As Emperor of France, Louis Napoleon reigned from 1852 to 1870. During this time he was rather aggressive in his foreign policy. He did a number of things that can be seen as evidence that he was an imperialist.
Some of Napoleon III’s imperialism occurred relatively close to home. He worked to break free from the constraints that had been placed on France after its defeat in 1815 in the Napoleonic Wars. A good example of this is how he strengthened French influence in the Papal States, making sure that Italy could not annex them. Moving farther away, one of the most famous things that Louis Napoleon did was to try to set up something of a French imperial presence in Mexico. Mexico had been in the midst of internal conflict and Napoleon III (at the request of one faction in the conflict) placed a French-controlled emperor (Maximilian) on the throne in that country. Had this succeeded, it would have made Mexico, in effect, part of the French Empire. Still farther away, Louis Napoleon was aggressive in his policy towards Asia. He took control over some parts of Indochina during that time and pressed for more influence in China.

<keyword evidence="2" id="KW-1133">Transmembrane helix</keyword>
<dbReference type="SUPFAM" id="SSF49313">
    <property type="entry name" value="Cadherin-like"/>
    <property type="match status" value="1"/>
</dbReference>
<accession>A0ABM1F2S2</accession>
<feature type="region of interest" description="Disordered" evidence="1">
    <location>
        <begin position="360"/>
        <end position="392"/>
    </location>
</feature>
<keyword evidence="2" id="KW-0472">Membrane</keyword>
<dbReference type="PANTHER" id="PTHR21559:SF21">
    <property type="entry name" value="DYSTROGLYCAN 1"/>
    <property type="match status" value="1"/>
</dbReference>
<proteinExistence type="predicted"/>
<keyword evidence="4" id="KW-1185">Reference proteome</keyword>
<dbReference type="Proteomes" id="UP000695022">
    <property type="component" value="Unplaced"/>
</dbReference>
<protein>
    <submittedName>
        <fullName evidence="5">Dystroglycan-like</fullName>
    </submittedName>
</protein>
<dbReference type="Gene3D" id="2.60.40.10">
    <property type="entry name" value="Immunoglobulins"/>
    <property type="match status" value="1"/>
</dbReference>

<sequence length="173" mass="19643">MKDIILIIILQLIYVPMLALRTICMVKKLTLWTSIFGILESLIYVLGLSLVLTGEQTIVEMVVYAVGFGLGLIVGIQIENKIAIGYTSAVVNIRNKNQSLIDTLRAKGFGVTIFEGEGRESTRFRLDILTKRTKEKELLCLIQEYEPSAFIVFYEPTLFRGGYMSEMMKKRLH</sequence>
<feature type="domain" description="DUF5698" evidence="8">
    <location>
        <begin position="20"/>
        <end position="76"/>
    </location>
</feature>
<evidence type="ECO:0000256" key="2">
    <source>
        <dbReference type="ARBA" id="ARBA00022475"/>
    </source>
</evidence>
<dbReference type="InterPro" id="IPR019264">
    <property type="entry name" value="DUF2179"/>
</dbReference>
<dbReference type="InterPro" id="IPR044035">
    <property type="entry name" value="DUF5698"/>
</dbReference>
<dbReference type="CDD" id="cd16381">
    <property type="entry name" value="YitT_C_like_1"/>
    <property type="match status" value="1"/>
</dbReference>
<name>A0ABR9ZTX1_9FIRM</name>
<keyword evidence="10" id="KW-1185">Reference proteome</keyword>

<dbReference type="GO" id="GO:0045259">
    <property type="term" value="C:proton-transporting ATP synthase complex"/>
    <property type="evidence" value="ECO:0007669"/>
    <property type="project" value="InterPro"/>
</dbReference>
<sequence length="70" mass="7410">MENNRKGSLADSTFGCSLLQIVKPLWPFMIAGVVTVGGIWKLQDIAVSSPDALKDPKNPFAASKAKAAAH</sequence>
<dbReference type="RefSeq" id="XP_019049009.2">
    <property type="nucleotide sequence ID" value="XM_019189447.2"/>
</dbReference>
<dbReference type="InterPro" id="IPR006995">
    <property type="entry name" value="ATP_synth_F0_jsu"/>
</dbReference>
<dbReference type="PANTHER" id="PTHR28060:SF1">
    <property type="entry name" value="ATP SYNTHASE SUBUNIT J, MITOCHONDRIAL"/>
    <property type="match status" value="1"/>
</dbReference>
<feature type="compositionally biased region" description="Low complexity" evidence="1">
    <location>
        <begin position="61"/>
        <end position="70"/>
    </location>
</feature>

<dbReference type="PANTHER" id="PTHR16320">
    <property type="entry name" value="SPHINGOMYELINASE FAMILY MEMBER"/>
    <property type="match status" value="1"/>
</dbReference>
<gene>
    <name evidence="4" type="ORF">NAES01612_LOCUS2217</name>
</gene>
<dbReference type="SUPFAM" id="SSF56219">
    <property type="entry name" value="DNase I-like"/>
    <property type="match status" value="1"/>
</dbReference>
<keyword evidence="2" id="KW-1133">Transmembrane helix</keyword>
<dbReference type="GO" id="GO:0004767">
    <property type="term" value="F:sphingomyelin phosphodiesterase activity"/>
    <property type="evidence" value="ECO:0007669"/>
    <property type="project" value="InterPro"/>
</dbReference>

In all of these ways, and a few others, it is clear that Napoleon III was an imperialist.